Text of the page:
A frigid winter in Asia and a shortage of ships have pushed LNG prices and spot charter rates to new highs, increasing demand on transits through the Panama Canal, writes business intelligence advisor Andrés Eduardo Orozco Erazo
The volatility and uncertainty posed by the weather continues to surprise us. In 2021 the northern hemisphere has registered record low temperatures during winter in regions such as Europe and Asia, while last year, Europe registered its hottest winter in history. Northeast Asia also had a warm winter and Panama recorded less rainfall during its rainy season. This recent extreme cold consequently brings an increase in commercial exchanges in energy markets and transportation worldwide to satisfy demand for heating residential and commercial sectors in the northern hemisphere, namely through LNG.
The price of LNG has experienced a historical rise. LNG was traded at low prices of around US$2.00 per million British thermal units (mmBtu) during much of 2020, due to the decrease in demand because of the impact of Covid-19 and the isolation measures to contain the spread of the virus. These measures resulted in the cancellation of shipments at LNG export terminals in the United States, which caused the reduction and temporary closure of natural gas export plants in North America and the Asia Pacific region. During this period, LNG vessel charter rates were at a minimum of US$35,000/day and an average of US$65,000/day. However, by the end of 2020 and in January 2021, both LNG prices and daily charter rates skyrocketed tenfold to a total of US$20/mmbtu and US$350,000 /day, respectively.
According to analysts from consulting firm Tudor, Pickering, Holt & Co (TPH), on 14 January 2021, the supply of LNG reflected a reduction of approximately 7% globally, which, with the increase in demand in Asia because of the extreme winter, led LNG imports and prices in the region to reach record levels, causing a high repositioning of cargoes. This situation then limited the supply of LNG vessels in the spot market in the Atlantic region, mainly in the Gulf of Mexico, affecting their availability and raising charter rates to historical highs of US$350,000 per day, as reported by Argus on 11 January 2021.
Panama Canal: pivotal link
On the other hand, the Panama Canal is an important link for maritime transport and energy trade, especially for Northeast Asian countries and the United States’ East Coast and Gulf of Mexico, where more than 98% of the existing liquefaction and export capacity of North American LNG is found. The transport of LNG from the Gulf of Mexico to Asia through the Panama Canal takes approximately 24 days, including a typical transit time of 24 hours, while through the Suez Canal it would take approximately 32 days and 35 days around the Cape of Good Hope. As a result, the Panama Canal has a competitive advantage of approximately eight days for the outbound leg and two weeks for the round trip with respect to alternate routes.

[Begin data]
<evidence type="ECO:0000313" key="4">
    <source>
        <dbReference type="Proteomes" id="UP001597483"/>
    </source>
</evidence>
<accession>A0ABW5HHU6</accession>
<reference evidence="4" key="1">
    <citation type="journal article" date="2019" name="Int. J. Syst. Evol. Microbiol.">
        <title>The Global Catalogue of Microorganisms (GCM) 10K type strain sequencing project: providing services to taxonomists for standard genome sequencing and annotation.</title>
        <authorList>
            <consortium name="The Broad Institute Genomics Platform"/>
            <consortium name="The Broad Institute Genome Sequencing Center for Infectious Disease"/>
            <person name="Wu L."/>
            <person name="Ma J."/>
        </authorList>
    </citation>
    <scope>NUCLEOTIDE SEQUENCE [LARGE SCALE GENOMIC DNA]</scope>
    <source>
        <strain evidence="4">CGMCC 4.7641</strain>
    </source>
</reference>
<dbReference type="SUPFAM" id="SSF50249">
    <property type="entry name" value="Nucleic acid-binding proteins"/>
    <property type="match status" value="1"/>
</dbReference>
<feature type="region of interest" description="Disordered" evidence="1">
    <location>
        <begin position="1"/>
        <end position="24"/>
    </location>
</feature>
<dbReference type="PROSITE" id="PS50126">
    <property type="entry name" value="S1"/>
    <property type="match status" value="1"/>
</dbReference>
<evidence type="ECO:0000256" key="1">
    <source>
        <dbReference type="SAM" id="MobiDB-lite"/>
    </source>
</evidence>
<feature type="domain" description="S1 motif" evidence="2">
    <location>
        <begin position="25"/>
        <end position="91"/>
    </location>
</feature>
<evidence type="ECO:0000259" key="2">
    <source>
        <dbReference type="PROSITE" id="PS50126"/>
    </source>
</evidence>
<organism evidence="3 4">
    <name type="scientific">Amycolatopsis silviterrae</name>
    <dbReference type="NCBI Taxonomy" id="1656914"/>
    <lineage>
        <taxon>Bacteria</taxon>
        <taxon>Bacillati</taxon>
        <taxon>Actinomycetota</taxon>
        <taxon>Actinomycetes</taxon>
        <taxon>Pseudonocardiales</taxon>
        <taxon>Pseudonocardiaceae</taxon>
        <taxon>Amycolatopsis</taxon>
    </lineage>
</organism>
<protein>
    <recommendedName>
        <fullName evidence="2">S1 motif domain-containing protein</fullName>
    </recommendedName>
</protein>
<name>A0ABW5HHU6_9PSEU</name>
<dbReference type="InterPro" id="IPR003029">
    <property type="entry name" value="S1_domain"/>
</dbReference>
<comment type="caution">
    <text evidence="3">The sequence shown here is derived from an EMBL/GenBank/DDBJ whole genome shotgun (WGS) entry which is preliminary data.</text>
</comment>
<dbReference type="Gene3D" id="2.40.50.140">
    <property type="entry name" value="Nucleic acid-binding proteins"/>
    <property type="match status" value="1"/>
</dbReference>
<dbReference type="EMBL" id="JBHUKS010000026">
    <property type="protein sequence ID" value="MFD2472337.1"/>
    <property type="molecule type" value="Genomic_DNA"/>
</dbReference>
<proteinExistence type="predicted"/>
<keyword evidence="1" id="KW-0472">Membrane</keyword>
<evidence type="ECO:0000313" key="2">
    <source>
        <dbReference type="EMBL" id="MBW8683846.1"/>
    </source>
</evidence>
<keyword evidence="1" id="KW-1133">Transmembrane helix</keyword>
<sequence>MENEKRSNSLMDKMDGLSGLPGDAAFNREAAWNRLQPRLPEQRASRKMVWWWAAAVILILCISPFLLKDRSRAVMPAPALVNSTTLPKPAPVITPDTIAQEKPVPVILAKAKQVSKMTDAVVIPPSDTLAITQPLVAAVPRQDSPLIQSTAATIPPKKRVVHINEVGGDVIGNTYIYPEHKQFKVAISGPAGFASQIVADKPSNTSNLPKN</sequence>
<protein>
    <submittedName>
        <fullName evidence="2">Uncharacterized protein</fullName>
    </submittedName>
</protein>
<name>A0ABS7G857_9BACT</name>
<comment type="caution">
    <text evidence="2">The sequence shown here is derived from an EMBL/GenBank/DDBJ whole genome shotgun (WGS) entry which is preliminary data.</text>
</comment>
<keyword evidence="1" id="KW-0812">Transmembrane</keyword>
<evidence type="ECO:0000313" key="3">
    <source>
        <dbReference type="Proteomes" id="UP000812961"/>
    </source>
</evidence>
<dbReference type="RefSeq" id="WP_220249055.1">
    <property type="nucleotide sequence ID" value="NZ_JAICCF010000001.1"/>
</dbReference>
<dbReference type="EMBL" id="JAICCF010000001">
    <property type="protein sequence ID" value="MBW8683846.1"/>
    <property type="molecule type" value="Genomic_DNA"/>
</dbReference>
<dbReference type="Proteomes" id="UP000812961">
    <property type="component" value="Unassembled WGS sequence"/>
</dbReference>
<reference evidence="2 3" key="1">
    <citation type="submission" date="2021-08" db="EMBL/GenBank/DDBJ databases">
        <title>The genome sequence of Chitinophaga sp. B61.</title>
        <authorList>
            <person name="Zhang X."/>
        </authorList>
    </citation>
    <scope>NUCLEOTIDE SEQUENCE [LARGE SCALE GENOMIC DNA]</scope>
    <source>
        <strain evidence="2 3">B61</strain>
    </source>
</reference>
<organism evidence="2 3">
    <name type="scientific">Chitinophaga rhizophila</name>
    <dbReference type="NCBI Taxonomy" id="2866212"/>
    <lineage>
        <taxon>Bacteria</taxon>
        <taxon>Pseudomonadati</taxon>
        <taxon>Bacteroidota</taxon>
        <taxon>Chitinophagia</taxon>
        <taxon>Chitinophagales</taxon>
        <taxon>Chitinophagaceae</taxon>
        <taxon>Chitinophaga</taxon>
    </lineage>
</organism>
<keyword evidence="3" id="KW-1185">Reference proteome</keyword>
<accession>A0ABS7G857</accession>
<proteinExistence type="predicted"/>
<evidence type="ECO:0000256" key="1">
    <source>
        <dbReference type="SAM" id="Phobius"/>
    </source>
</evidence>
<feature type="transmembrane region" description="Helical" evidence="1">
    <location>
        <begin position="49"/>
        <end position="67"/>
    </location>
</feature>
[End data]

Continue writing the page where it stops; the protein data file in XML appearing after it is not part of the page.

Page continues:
“The Panama Canal has a competitive advantage of approximately eight days”
Parallel to the turbulence experienced in the energy markets, the Panama Canal has also registered a significant rebound in traffic in recent months, which coincides with the peak season for container ships, LNG, and liquefied petroleum gas (LPG) segments. Therefore, to adapt to the increase in demand, the waterway has made operational adjustments, increasing the number of crews while maintaining its security protocols, to allow more daily transits for vessels that arrive, especially without reservations.
To address the increase in arrivals and transit waiting times, the Canal also implemented a series of measures that modify the reservation system for Neopanamax vessels as of 4 January 2021. These changes allow LNG vessels to have more availability to reserve a transit space within the 80 to 15 days prior to navigating through the waterway. Before this modification, only one of the two slots offered during the period could be assigned to an LNG vessel.
Additionally, any space for Neopanamax vessels that becomes available within the two to three days prior to transit can now be offered through an auction process. Since the modifications on 28 January, the Canal has conducted 18 auctions, of which eight have been awarded to LNG vessels.
Recent estimates suggest the high demand for LNG could extend to March 2021, when winter ends in the northern hemisphere. This means the situation of increased arrivals at the Canal, especially of energy-related products, could continue in the short term. Consequently, LNG prices are beginning to stabilise, with spot futures in Asia for deliveries in March at US$9.47/mmbtu, as published by Drewry on 18 January 2021. Additionally, in the coming months LNG supply in the Asia-Pacific region is expected to restart, which would add more gas supply.
This situation of current LNG spot prices being higher than future prices is known as ‘backwardation’ and is one of the reasons why many LNG carriers are trying to take advantage of the boom in prices as they rush to place their cargoes in Asia. Even though 2021 has already presented great challenges for the Panama Canal, our ability to be resilient in the face of these situations will prevail, the way it did as we ensured the continuity of our transit service through the Covid-19 pandemic.